When I shot my first wedding in 2007, I was lucky! The reception was pretty bright (and my camera was worthless above about ISO 400, so that was a good thing!) Since then, I’ve learned – sometimes the hard way – that not every wedding reception is inundated with light, and you know what? I love that.

Bright is great, but dark is full of endless possibilities. Consider a wedding reception outside at 2 p.m. under a clear sky (I know, not common, but play along). There’s not much you can do with that light, right? Your hands are pretty much tied; you’re not competing with a cloudless sky with the speedlights that most wedding shooters have in their bag!

Now take a pitch black 9 p.m. reception. Much more common, right? “Oh crap, the bride’s making her grand entrance in 5 minutes and it’s ISO, 12,800 at 1/2 a second in here!” That’s just awesome. Here’s the thing – you can mold that darkness, you can shape it, it can be whatever you want it to be. You can’t say that about a bright afternoon, can you?

Now, I know dark receptions can be intimidating, so here are five tips to help you conquer the dark:

1) Know your focus modes.

For Nikon shooters this means shooting in AF-S, for Canon users “One Shot” in order to activate your flash’s red autofocus assist beam. In AF-C (continuous) and AI-Servo modes, your camera will attempt to track moving subjects, but won’t put out that AF assist beam, which is key to focusing in the dark.

2) Use back button to focus.

After your camera has hunted for and finally found focus (the 5DII shooters out there know what I mean), and you’re ready to take a photo, there’s nothing worse than your camera starting to hunt for focus again when you press the shutter. So, disable your shutter button from activating focus. It takes some practice, but this way, once the camera has acquired focus, you won’t risk it hunting again when you’re ready to take the photo. This works great for static images (toasts, posed shots), and takes a lot more practice for moving subjects.

Another perk here is when you’re shooting in bright light and using a continuous focus mode, you can just keep your thumb on the focus button all day and your focus will always be active.

3) Don’t use off-camera flash as your key light.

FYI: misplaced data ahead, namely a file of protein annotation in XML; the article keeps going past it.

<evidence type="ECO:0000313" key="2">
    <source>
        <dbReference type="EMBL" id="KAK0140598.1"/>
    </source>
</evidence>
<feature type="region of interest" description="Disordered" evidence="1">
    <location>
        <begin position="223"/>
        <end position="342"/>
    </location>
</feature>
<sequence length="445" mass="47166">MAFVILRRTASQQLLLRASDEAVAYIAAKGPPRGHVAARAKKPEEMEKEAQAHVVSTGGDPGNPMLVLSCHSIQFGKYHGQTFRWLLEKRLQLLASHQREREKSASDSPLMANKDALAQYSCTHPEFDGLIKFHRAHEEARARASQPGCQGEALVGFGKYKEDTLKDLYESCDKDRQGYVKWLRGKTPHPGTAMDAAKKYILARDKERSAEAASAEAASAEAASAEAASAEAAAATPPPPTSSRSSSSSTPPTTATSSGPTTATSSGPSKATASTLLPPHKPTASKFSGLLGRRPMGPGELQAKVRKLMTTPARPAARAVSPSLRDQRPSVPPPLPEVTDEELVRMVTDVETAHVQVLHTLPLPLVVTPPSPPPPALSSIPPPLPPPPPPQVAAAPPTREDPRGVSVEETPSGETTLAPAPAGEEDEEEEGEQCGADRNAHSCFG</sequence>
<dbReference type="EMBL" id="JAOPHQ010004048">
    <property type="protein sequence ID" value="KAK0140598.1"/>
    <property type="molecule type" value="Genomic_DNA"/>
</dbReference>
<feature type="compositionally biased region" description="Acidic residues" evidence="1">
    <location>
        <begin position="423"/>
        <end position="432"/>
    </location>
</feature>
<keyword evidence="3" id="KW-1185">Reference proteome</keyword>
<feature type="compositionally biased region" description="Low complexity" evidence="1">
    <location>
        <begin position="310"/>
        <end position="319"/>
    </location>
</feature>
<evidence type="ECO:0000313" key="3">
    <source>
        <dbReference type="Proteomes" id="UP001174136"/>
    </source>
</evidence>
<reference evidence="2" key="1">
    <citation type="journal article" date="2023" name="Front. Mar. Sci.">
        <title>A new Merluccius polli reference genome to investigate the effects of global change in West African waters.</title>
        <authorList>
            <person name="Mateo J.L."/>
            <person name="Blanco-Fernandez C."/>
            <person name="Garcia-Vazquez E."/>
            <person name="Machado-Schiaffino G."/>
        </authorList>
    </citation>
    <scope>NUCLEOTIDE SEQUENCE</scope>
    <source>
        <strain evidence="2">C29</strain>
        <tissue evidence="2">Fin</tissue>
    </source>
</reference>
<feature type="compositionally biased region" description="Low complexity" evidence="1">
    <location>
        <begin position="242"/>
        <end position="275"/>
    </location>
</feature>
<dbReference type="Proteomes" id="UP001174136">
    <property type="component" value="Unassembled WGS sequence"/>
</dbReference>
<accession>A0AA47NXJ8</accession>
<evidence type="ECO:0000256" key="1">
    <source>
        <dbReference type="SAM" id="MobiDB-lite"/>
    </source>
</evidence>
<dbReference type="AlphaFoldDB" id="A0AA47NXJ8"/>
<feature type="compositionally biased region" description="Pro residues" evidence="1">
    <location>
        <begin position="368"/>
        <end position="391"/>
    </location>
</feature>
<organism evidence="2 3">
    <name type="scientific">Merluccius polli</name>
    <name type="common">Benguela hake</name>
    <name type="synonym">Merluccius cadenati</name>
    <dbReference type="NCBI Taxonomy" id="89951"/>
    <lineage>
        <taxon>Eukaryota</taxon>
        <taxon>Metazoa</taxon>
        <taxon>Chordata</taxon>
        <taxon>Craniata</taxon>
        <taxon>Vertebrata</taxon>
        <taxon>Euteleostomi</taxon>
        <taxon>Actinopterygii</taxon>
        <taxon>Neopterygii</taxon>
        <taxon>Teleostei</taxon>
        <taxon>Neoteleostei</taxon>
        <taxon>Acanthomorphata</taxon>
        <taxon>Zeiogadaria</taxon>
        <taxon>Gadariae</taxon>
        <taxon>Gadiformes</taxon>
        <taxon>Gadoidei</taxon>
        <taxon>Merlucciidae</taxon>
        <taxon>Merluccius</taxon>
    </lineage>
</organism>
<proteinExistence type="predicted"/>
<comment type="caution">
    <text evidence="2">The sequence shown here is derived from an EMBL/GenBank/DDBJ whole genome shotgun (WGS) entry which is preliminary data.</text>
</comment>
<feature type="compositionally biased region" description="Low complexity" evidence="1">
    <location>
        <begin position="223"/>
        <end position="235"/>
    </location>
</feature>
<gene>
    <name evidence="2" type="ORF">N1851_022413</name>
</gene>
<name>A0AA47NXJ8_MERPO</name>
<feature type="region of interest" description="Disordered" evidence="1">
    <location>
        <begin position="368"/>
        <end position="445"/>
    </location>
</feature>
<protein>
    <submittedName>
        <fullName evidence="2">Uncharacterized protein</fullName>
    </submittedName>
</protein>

I love off-camera flash, and it’s how I shoot most of my portraits, but for wedding receptions when I’m moving and my subjects are dancing, I can’t adjust my exposures fast enough to keep up with manual flash. What’s my solution? On-camera bounce flash with off-camera accent lights (usually 1-2) on the edges of the dance floor at low power, usually 1/64 or 1/128.

The great thing about setting your accent lights at such low power is that if a bride dances over close to a light, 1/128 isn’t enough power to overexpose her, and if she dances far away from it, I’ll just get less of it! If you were using a higher power, say 1/4 or 1/8, you’d get great light spreading across a greater distance, but you’d have to constantly adjust as your subjects approached the lights.

Another perk of low power shooting…I’ve never changed the batteries in my off-camera lights at a reception. Ever!

Here’s another reason to avoid TTL off-camera. Most TTL systems only have a six stop range. That means +3 to -3. Minus three stops from full power could be as much as 1/8 power, and that’s still a TON of power, especially at 1600-2000 ISO at 2.8 where I like to hang out.

4) You can bounce flash off of almost anything.

Here’s the trick though. If you find yourself in a dark reception hall, with dark wood walls and dark ceilings (like the downtown Harvard Club in Boston, or Mechanics Hall in Worcester), in addition to increasing your flash power, zoom the flash head. That enables more light to reach the ceiling, which enables more light return to reach your subjects.

5) If you’re really stuck, mount a flash on a monopod and have your assistant follow you around.

Would this be my preferred choice? Heck no. Is it better than no light? Absolutely. If you find yourself with a reception under the stars (nothing to bounce off there!), mount a bare speedlight on a monopod and have your assistant hold it like a boom overhead 4-5 feet and angled down at your subjects. The look will be similar to bounce flash (the light is coming from the same direction after all), but with a bit more contrast as your light source will be significantly smaller.

Bonus tip: Use PowerEx 2700 batteries in your flashes and Imedion 2400’s in your Pocketwizards (my trigger of choice). The PowerEx batteries have the highest capacity of any rechargeable AA on the market, and the Imedion’s are “slow drain,” which means they won’t die unused sitting in your bag!

About Doug Levy